Thursday, January 26, 2017

Back to The Simpler Things

Back to the Simpler Things
by Angel Smits

         This week I’m on vacation from my day job, mainly because my next book is due next week, and as seems to be usual anymore, I’m rushing to meet my deadline.  I’m close.  Really close.  Thank goodness!
         Every time I write a book I think, I’ll figured out a “system.”  I am a rather scattered writer.  Scenes appear to me, and not in order.  Not at all.  I end up with this collection of pieces, and then spend ages putting the puzzle together.  That’s where I’m at now.  The book is done, it’s just scattered all over the table.  I’ve got the easy, straight edge of the outside put together, and part of the middle.  But there’s still this stack of unattached pieces staring back at me.  I’ll get it.  I always do.
         Years ago, I found that writing to music helped the pieces flow together.  I’ve had lengthy discussions with other writers who also use music, and I’m weird in this sense, too.  There has to be words in the music I listen to.  If it’s classical or instrumental, my brain wastes energy trying to put words to the music.  It’s quite frustrating because while I’d love to be talented enough to write lyrics...I’m definitely not.  I’ve accepted that. 
          So, my first few books were written almost exclusively to the music of Keith Urban.  I don’t know how I even discovered that his music made the words flow, but it does.  I put his music on a loop and play it over...and over...and over.  Thank God someone invented headphones, because I’d probably be divorced otherwise.  My husband enjoys the music--he’s actually taken me to several Keith Urban concerts--but he’s not trying to write a book.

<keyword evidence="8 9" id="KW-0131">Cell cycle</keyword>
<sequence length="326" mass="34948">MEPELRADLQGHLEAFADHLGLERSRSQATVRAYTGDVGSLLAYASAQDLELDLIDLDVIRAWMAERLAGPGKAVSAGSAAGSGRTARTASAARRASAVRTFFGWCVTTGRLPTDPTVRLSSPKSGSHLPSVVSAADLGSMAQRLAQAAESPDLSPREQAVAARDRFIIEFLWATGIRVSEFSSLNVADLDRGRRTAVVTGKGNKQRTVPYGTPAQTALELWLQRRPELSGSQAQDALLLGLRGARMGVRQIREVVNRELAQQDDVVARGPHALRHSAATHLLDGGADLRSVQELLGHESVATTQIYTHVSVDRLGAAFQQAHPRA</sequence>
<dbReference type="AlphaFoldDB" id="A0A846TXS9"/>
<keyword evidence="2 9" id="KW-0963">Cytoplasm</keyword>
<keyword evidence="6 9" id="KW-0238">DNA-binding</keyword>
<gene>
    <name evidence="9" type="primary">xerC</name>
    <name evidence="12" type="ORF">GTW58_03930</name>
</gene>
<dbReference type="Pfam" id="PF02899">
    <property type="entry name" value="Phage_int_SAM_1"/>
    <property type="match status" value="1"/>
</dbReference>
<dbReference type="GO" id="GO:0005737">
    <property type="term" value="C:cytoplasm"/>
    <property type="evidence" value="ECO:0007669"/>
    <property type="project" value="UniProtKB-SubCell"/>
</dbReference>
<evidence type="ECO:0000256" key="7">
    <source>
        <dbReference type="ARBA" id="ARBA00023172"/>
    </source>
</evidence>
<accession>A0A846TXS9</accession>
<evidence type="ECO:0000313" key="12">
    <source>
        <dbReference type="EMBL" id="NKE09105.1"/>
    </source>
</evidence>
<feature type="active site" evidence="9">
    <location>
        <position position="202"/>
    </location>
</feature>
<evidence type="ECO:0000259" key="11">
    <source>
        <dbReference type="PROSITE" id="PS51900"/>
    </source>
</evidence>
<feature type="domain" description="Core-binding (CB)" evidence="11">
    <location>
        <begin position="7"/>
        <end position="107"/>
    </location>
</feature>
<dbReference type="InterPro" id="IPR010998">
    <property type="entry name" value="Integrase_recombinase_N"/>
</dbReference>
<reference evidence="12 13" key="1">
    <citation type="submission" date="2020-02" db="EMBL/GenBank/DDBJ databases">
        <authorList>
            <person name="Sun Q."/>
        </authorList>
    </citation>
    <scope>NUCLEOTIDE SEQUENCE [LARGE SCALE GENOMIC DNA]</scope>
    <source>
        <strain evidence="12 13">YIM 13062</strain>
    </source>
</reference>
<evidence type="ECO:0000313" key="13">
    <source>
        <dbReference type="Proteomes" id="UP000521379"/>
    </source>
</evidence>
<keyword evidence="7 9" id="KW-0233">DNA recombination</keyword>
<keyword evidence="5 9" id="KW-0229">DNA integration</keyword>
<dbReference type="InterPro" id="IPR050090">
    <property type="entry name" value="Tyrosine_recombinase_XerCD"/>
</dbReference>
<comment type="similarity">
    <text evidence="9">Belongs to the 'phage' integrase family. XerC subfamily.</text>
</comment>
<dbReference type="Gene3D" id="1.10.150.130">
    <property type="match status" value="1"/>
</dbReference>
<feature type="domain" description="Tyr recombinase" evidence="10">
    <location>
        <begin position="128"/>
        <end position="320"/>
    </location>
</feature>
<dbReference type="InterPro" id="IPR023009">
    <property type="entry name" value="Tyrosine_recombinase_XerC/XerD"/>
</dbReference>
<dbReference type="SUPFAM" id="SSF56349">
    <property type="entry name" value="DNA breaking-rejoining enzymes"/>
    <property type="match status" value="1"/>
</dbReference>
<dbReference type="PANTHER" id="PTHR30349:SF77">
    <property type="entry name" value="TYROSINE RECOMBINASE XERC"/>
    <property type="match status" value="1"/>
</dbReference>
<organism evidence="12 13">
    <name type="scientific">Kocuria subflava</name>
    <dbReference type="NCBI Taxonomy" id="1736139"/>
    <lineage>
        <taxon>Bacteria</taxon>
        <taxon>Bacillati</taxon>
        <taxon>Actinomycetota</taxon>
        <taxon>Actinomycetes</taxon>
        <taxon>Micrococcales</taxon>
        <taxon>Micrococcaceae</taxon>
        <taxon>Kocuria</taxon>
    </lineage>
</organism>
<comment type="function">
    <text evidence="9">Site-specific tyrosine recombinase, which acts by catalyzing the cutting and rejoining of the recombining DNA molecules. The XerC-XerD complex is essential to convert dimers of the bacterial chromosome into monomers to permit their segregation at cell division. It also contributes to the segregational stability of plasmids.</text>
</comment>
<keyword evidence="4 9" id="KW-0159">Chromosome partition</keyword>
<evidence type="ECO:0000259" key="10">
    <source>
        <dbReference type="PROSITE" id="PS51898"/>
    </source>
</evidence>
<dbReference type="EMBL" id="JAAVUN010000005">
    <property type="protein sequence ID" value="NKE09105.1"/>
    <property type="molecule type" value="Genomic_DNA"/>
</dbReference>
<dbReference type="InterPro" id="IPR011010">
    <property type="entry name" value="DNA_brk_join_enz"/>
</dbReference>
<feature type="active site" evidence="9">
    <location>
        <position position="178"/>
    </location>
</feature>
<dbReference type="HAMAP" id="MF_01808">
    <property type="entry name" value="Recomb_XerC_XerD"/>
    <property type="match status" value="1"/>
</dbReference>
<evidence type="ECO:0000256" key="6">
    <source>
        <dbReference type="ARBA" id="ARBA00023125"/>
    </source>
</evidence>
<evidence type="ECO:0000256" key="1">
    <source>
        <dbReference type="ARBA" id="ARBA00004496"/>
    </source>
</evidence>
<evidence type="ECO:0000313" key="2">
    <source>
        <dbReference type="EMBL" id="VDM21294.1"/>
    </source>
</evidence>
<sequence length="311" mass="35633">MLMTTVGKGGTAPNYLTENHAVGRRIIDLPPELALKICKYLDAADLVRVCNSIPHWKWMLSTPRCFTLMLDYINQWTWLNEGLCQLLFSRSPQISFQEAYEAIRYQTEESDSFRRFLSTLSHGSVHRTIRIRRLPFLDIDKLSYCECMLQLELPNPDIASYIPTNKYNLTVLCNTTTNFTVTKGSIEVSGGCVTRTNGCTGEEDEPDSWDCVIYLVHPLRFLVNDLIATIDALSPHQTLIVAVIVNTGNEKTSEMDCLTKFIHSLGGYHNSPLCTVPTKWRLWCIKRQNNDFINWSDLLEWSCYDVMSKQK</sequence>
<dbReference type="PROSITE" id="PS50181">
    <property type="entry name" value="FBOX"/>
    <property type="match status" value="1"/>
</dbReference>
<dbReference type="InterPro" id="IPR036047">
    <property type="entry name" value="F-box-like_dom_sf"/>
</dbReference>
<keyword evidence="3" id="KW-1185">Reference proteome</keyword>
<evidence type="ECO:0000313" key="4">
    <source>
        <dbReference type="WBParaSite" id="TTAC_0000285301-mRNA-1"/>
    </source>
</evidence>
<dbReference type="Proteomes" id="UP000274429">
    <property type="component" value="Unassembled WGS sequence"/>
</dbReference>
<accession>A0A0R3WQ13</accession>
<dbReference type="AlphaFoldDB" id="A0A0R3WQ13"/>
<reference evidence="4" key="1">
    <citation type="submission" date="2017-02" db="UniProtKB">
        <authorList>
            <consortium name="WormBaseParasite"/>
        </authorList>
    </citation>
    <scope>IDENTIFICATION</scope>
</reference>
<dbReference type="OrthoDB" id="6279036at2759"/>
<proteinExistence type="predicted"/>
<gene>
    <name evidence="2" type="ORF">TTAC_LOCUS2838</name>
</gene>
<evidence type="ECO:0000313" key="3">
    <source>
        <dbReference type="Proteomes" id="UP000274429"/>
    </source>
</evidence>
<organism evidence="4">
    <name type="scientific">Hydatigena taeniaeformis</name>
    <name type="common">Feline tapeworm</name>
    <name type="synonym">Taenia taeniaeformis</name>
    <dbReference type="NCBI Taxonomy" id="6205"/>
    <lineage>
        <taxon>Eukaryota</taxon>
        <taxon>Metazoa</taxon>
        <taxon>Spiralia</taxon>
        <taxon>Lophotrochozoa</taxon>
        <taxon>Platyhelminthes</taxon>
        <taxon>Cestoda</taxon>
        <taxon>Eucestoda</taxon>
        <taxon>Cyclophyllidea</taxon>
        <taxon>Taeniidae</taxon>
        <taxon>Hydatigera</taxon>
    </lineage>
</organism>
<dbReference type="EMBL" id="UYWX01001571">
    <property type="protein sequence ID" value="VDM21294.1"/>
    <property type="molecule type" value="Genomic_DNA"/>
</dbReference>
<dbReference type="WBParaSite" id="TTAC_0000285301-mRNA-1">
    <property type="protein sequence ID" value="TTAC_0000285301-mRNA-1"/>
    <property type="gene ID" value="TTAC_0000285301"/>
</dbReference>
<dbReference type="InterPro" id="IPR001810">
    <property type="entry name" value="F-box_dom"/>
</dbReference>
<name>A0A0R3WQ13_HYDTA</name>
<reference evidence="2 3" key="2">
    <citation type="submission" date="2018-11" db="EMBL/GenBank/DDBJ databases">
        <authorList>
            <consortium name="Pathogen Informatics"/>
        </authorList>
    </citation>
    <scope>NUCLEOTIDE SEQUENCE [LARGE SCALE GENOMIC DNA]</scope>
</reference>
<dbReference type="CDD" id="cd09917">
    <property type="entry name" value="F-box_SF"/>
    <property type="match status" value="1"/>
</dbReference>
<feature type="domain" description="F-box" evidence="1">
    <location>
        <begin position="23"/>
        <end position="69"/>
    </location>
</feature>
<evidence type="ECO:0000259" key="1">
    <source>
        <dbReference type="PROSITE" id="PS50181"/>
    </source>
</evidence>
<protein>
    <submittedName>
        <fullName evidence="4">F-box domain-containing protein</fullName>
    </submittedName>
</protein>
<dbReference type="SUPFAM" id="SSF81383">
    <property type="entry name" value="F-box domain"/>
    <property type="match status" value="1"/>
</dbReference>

But a couple of books ago, I found that Keith’s music wasn’t doing the trick anymore.  (Sorry, Keith!)  Oh, I can still put it on and words will flow, but it was new ideas, new stories that will have a place later.
But I’m contracted for more books in my CHAIR AT THE HAWKINS TABLE series.  I needed something more in tune with the series, and the characters I’d already developed.  For COWBOY DADDY, I heard a song by Christian Kane and bam, had a dozen scenes appear in my head.  I got his album and put it on the loop.  My hero in that book was rougher, edgier and the new music helped me create the feel I wanted for that book.
So, then came THE BALLERINA’S STAND.  Hardest book I’ve ever written, and I honestly think it was because I never found music to fit my ballerina or my hero.  Keith and Christian were helpful, but not quite what I needed.  Oddly enough, their music was too edgy.  I love the newer sounds...but apparently, Julia, did not.
When it came time to work on the youngest sister in the family, Tara’s book, I knew I was doomed if I didn’t find the right sound.  I was determined.  And it took a while.
Tara is younger than my other heroines and while I’m not old (really, I’m not!)  I’m a long way from being in my twenties.  Let’s face it, my kids are there--barely.
I needed to “feel” that age again.  I tried to get into current music, thinking that would help.  Nope.  All it did was confuse me because I didn’t have the connection.  What to do? 
Then a used music store opened near our house.  Yes...with vinyl and everything.  (Yeah, I’m gonna date myself here.  It is what it is.)  My husband and I have over 200 vinyl albums, and he hooked up the turntable that had been sitting there collecting dust.  We bought some new/old albums and started to listen to the oldies we’d fallen in love to. 

Part of our collection

I knew how my characters feel!  I started to get scenes.  Pawing through the piles, sorting, and playing (complete with flipping the album over at halfway through) I found my story.